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Sunpath - Acoustic Aphasia CD (album) cover




Progressive Metal

3.05 | 4 ratings

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Easy Livin
Special Collaborator
Honorary Collaborator / Retired Admin
3 stars A bright future?

After a turbulent few years which saw a number of members come and go, German prog metal band Sunpath released this their debut album in 2007. At present, the album is available for free download or CD purchase via the band's website, the band having taken the bold step of releasing the album themselves.

With a line up of twin guitars and vocals, but no keyboards, the opportunities to vary the sound are perhaps limited. There are however six tracks here four of which are over 6 minutes long, including a three part closing track running to some 13 minutes.

The opening "Intromental" (get it?!) quickly directs us to the band's long suit, through some melodic and virtuoso lead guitar. This segues into the 9 minute "Pictures of illusion", the intro to which is quite at odds with the band's "metal" classification. The gentle acoustic guitar lays the foundations for a soft vocal passage. While the vocals are adequate, they are the weak link of the band. In fairness, this is in part due to the production of the album which delivers the vocals in a rather raw, unrefined way. The track builds through heavy riffing and frantic drums delving deep into the territories of bands such as Dream Theater.

"Dreamscape" also begins as a soft ballad, before developing into an Indie sounding piece, with suggestions of the prog punk of bands such as The Mars Volta. "Aphelion" is the shortest and most straight forward track on the album. The vocals on this rock metal song are better than on most of the album, this being about as close as the band come to creating something commercial in pop terms.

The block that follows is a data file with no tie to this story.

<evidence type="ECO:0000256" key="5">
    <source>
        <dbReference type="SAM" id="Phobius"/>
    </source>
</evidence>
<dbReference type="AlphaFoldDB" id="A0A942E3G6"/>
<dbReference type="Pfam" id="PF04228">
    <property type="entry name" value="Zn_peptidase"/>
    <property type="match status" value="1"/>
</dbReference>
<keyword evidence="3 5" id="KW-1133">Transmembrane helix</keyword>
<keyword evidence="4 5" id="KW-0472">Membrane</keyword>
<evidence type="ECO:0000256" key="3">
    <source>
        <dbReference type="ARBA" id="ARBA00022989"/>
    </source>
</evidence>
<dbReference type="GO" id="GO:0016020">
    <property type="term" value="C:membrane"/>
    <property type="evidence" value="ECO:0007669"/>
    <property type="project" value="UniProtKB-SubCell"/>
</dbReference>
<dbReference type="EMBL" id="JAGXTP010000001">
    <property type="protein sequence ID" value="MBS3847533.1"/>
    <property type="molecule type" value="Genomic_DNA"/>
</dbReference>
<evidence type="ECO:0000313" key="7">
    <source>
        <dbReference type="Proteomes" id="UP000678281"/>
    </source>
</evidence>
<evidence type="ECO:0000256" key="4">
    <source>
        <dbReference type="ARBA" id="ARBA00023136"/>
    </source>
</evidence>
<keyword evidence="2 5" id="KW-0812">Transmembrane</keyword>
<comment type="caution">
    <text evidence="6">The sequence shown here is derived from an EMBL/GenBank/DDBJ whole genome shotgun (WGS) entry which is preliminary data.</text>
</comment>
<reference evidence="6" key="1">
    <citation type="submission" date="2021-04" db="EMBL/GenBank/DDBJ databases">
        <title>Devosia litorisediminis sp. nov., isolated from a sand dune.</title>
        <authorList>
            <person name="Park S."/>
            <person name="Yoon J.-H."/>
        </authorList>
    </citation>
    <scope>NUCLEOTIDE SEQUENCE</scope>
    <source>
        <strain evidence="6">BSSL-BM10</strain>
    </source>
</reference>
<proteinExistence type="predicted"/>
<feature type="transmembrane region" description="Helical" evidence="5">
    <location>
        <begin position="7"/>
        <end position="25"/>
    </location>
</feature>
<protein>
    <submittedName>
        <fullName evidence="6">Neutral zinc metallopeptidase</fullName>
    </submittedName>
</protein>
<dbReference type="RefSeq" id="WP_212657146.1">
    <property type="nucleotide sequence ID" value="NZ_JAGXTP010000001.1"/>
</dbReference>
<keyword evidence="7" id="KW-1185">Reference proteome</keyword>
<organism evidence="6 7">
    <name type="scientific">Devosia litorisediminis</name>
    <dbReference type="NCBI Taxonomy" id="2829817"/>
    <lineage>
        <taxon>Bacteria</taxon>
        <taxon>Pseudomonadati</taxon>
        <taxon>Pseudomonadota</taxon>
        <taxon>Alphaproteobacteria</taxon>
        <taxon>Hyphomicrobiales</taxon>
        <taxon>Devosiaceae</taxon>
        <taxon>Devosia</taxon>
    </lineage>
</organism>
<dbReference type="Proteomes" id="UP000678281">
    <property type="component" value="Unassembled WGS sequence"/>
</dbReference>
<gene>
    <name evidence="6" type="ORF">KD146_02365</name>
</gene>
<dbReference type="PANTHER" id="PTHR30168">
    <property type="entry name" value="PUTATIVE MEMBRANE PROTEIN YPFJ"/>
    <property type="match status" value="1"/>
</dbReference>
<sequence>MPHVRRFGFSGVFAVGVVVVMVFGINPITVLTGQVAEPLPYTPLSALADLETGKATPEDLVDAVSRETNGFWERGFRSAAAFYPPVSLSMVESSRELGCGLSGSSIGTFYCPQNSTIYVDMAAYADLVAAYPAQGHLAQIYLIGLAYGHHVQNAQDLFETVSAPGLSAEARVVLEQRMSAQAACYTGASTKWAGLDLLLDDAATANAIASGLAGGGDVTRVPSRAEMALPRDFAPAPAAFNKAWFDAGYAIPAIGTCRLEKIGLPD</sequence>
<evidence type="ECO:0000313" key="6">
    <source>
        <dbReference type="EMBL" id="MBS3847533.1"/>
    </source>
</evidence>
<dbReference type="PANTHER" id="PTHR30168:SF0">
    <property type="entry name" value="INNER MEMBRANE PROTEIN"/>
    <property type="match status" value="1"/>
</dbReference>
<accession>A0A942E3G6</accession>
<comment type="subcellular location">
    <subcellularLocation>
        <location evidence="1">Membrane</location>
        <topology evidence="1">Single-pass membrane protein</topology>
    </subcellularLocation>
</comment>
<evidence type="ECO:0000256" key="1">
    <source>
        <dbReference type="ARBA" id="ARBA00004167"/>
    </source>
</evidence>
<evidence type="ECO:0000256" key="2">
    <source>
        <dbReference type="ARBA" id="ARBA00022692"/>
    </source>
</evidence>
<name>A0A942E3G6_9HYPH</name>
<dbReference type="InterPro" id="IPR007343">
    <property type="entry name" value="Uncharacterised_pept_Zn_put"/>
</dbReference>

The now familiar acoustic intro returns for "In good seasons", but this time although the track does become louder, it maintains the lighter style. By way of a pleasant surprise, the song includes unaccredited violin as well as the more prosaic guitar. The album closes with "Tacit knowledge", a three part suite and the longest track on the album. In reality though, other than the length, there is little to differentiate this from what has gone before, the average vocals and by now familiar guitar sounds simply being extended. The latter part of the piece does show a degree of refinement which, had it been present throughout the album, would undoubtedly have been to the album's advantage.

In all, an album which offers the promise of potential, rather than actually delivering. With some competent production, and perhaps the addition of some keyboards to fill out and diversify the sound, Sunpath could have a bright future.

Easy Livin | 3/5 |


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